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The Desgoffes and Taxis
The main action of the story kicks off with the sudden and mysterious death of 84-year-old dowager countess Madame CĂ©line Villeneuve Desgoffe und Taxis, a.k.a. Madame D.

In the role of Madame D. is Tilda Swinton, who won an Oscar for her work in MICHAEL CLAYTON. For this part, Swinton had to spend almost five hours each morning in hair and makeup in preparation to play the 84-year-old widow. Anderson notes, "With Tilda, we had this chance to age her, and I think she really enjoyed doing that, and helped make it something special. I feel like she really latched on to how to play this person at that age."

Swinton found the world of THE GRAND BUDAPEST HOTEL irresistible. "I think we all love the idea of living in the grandest hotel in the world and being waited on by someone like Monsieur Gustave, or even being someone like Gustave," she says. "You have a fictional country, which is always a good start, and then it's a helter-skelter murder mystery with a mish-mash of glorious details unlike anything you could ever have imagined."

Madame D.'s death sets in motion a scramble to lay claim to her vast fortune. Leading the charge is her son, Dmitri, the film's ruthless and darkly comic main villain, played by Adrien Brody, who previously starred in THE DARJEELING LIMITED. "He's the bad seed, he's the one who causes the trouble - and he was really wonderful in this role of Dmitri," says Anderson.

Brody says of the character: "Dmitri is powerful and greedy, a man used to getting what he wants. M. Gustave is a threat to this. It is revealed that he was the much younger lover of his mother, who she ultimately bequeathed her fortune to, so wouldn't you have it in for him? Everything about Dmitri is dark: his clothes, hair, thoughts and attitude. The beauty of comedy is that you can heighten all of these qualities to the point where they become amusing. The objective was to find a balance between being legitimately ominous and also hilarious - Dmitri had to be both."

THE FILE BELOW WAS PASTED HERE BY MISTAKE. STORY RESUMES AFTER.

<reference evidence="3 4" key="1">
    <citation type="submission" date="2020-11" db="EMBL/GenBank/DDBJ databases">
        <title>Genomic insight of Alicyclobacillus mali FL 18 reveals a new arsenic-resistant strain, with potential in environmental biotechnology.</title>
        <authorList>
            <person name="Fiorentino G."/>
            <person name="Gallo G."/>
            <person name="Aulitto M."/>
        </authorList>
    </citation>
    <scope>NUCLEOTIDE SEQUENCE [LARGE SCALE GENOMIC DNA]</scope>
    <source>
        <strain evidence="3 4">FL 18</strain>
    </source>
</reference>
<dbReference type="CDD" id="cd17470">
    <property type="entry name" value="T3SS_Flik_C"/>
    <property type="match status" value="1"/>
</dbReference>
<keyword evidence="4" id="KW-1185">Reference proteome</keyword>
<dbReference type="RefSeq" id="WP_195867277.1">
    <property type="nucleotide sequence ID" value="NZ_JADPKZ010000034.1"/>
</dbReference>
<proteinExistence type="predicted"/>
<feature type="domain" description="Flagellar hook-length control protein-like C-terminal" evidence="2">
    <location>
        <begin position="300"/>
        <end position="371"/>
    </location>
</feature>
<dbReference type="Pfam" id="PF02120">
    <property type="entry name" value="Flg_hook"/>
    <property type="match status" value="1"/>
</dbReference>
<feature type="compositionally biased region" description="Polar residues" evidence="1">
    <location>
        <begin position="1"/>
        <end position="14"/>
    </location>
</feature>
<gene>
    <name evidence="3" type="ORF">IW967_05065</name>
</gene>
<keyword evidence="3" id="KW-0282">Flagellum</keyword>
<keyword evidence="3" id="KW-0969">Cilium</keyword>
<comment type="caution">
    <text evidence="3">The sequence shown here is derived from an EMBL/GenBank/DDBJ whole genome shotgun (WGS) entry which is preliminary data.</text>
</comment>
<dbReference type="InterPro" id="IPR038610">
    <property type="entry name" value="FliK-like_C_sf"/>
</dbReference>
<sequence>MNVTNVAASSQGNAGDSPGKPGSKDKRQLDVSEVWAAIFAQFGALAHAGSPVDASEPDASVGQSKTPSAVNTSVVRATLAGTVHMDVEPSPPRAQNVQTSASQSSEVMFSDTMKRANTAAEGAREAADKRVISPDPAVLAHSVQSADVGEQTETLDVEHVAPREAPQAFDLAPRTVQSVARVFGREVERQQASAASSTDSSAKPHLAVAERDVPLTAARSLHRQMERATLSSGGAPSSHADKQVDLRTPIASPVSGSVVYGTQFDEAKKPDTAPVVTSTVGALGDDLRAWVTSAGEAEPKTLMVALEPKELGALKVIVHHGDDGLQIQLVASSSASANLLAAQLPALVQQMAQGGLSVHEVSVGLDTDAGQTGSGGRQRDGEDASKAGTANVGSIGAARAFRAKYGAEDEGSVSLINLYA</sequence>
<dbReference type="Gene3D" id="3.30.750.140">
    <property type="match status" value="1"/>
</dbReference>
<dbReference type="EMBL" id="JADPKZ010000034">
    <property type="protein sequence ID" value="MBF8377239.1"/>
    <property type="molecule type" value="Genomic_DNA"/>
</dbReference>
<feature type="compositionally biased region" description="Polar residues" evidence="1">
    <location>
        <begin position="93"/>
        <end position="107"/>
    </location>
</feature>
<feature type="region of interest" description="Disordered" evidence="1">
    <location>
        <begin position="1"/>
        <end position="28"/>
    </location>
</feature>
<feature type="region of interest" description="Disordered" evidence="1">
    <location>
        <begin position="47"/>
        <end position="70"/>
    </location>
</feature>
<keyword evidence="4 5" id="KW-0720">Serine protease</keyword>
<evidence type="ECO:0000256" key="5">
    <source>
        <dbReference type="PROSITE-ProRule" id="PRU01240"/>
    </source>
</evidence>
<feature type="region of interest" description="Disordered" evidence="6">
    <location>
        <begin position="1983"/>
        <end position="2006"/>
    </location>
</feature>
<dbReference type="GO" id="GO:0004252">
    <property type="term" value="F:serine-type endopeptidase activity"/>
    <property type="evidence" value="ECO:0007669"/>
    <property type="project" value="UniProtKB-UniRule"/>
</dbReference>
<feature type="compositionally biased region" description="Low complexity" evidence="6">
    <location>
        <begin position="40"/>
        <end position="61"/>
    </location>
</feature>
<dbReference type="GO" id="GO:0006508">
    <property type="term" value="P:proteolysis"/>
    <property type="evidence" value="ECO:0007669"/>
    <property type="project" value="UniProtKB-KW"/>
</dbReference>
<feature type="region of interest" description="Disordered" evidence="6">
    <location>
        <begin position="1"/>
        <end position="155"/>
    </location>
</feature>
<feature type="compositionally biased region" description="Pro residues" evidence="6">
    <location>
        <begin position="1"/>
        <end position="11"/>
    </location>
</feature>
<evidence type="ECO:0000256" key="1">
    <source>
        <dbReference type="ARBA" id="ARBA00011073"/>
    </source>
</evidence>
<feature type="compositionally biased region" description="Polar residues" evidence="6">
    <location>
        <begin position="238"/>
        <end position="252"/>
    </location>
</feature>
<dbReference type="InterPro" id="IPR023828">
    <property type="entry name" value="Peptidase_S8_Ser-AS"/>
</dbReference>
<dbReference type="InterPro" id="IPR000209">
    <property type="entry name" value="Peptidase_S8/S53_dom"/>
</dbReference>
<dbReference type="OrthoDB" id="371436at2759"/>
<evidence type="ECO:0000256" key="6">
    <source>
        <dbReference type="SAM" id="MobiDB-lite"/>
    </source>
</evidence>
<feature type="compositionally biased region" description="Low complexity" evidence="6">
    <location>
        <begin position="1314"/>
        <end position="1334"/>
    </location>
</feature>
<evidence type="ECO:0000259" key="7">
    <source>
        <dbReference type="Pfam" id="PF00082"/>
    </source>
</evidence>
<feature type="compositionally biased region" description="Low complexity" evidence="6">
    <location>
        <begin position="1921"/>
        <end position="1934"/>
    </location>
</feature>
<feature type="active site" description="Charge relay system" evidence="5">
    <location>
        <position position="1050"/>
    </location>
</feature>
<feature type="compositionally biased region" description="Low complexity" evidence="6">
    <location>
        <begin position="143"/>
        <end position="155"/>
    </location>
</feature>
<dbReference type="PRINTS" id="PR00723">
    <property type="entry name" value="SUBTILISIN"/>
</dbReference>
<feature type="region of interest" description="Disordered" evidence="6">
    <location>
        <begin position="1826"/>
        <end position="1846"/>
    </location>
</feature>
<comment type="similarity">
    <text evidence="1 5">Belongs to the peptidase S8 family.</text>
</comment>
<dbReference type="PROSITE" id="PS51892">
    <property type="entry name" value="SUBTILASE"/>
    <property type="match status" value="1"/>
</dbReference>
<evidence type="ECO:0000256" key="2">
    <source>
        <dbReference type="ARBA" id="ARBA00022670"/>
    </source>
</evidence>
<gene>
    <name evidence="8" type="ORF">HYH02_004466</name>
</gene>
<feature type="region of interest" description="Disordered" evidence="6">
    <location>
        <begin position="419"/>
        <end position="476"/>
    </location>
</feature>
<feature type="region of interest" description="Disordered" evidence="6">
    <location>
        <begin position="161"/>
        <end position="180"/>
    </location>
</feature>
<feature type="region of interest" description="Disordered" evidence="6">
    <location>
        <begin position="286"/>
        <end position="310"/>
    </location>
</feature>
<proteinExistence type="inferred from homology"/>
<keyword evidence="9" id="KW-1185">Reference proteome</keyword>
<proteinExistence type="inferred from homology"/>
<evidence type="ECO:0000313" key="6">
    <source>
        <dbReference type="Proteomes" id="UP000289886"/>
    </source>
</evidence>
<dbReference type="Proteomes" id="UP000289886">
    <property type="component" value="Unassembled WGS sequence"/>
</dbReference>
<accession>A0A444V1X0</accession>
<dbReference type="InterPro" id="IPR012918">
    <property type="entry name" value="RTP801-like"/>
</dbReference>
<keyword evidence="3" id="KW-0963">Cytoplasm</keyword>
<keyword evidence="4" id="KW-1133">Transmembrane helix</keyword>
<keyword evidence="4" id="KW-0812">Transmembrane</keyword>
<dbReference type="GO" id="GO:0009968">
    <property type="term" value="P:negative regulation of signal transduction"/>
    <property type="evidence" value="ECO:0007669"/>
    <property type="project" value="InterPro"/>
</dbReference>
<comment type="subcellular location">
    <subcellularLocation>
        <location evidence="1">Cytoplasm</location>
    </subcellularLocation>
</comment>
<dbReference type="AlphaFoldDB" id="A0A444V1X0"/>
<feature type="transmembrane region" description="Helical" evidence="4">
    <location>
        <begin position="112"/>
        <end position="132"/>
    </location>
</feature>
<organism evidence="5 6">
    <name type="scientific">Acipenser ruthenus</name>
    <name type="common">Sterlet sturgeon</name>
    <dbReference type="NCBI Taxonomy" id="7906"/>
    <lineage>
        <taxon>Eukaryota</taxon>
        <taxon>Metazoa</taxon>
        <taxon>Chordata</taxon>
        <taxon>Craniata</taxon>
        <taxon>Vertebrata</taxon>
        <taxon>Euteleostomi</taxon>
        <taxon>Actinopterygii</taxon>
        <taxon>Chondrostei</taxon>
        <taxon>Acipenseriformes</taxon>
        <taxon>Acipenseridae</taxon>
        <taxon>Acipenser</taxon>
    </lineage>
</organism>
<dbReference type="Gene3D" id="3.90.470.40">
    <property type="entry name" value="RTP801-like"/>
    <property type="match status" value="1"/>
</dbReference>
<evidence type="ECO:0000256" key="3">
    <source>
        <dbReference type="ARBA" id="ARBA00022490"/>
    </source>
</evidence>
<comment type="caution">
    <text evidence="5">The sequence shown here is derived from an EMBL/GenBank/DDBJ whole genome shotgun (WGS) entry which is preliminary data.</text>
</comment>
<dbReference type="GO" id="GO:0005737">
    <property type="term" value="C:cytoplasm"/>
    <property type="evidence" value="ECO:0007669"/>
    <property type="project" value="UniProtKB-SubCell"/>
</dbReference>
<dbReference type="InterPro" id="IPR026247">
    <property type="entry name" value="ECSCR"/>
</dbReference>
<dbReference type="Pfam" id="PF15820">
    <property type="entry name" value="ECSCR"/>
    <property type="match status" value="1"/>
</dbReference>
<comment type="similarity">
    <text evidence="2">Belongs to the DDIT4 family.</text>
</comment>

Dmitri also has an accessory: a henchman named Jopling, a thug in a leather coat, brass-knuckles and high-heeled boots, who is portrayed by Willem Dafoe. Dafoe says that despite his previous work with Anderson, the script for THE GRAND BUDAPEST HOTEL was surprising. "I thought it was really interesting, almost a throwback to Lubitsch and Wilder comedies, with a caper quality and all these characters coming in and out," he says. "Wes captures a spirit that is so appealing."

It didn't surprise Dafoe that the script attracted such a strong and award-winning cast. "It's unusual in today's cinema for a director to have the heavy personal stamp Wes does so a lot of people want to work with him," he explains. "It makes for an extremely creative atmosphere."

Playing Deputy Vilmos Kovacs, the attorney representing Madame D's estate, is Jeff Goldblum, who previously worked with Anderson on THE LIFE AQUATIC WITH STEVE ZISSOU. Goldblum highlights some of the cultural and political elements at work in the film: "Monsieur Gustave is a rare and spectacular light of hope and inspiration - courteous, generous and refined - in this world in which fascists are coming to power," he says. Indeed, Dmitri and his cohort are headed down a path toward fascism, and this is one of the elements that flesh out the antagonism between him and Monsieur Gustave. "This is a world where one needs to start taking sides, so when Madame D is killed, and dissension breaks out over the will and the atmosphere is thick with greed, my character Kovacs must get closer to taking a stand."

Goldblum was also taken with certain details of the look of his character, including a beard based on Sigmund Freud's. "Wes is so specific in his visual ideas, and costume designer Milena Canonero creates costumes that give you insight into your character," he says.

It was a thrill for Goldblum to work with Anderson again. "He is a uniquely artistic, focused and witty person not unlike Monsieur Gustave," the actor comments. "He's always full of fun and enchantment. And he attracts spectacular people in every capacity who are here for the love of it."

Rounding out the Desgoffe und Taxis household is Madame D's trusted butler, Serge X, played by another newcomer to Anderson's films: the award-winning French actor Mathieu Amalric, best known in the U.S. for his lead role in Julian Schnabel's THE DIVING BELL AND THE BUTTERFLY.

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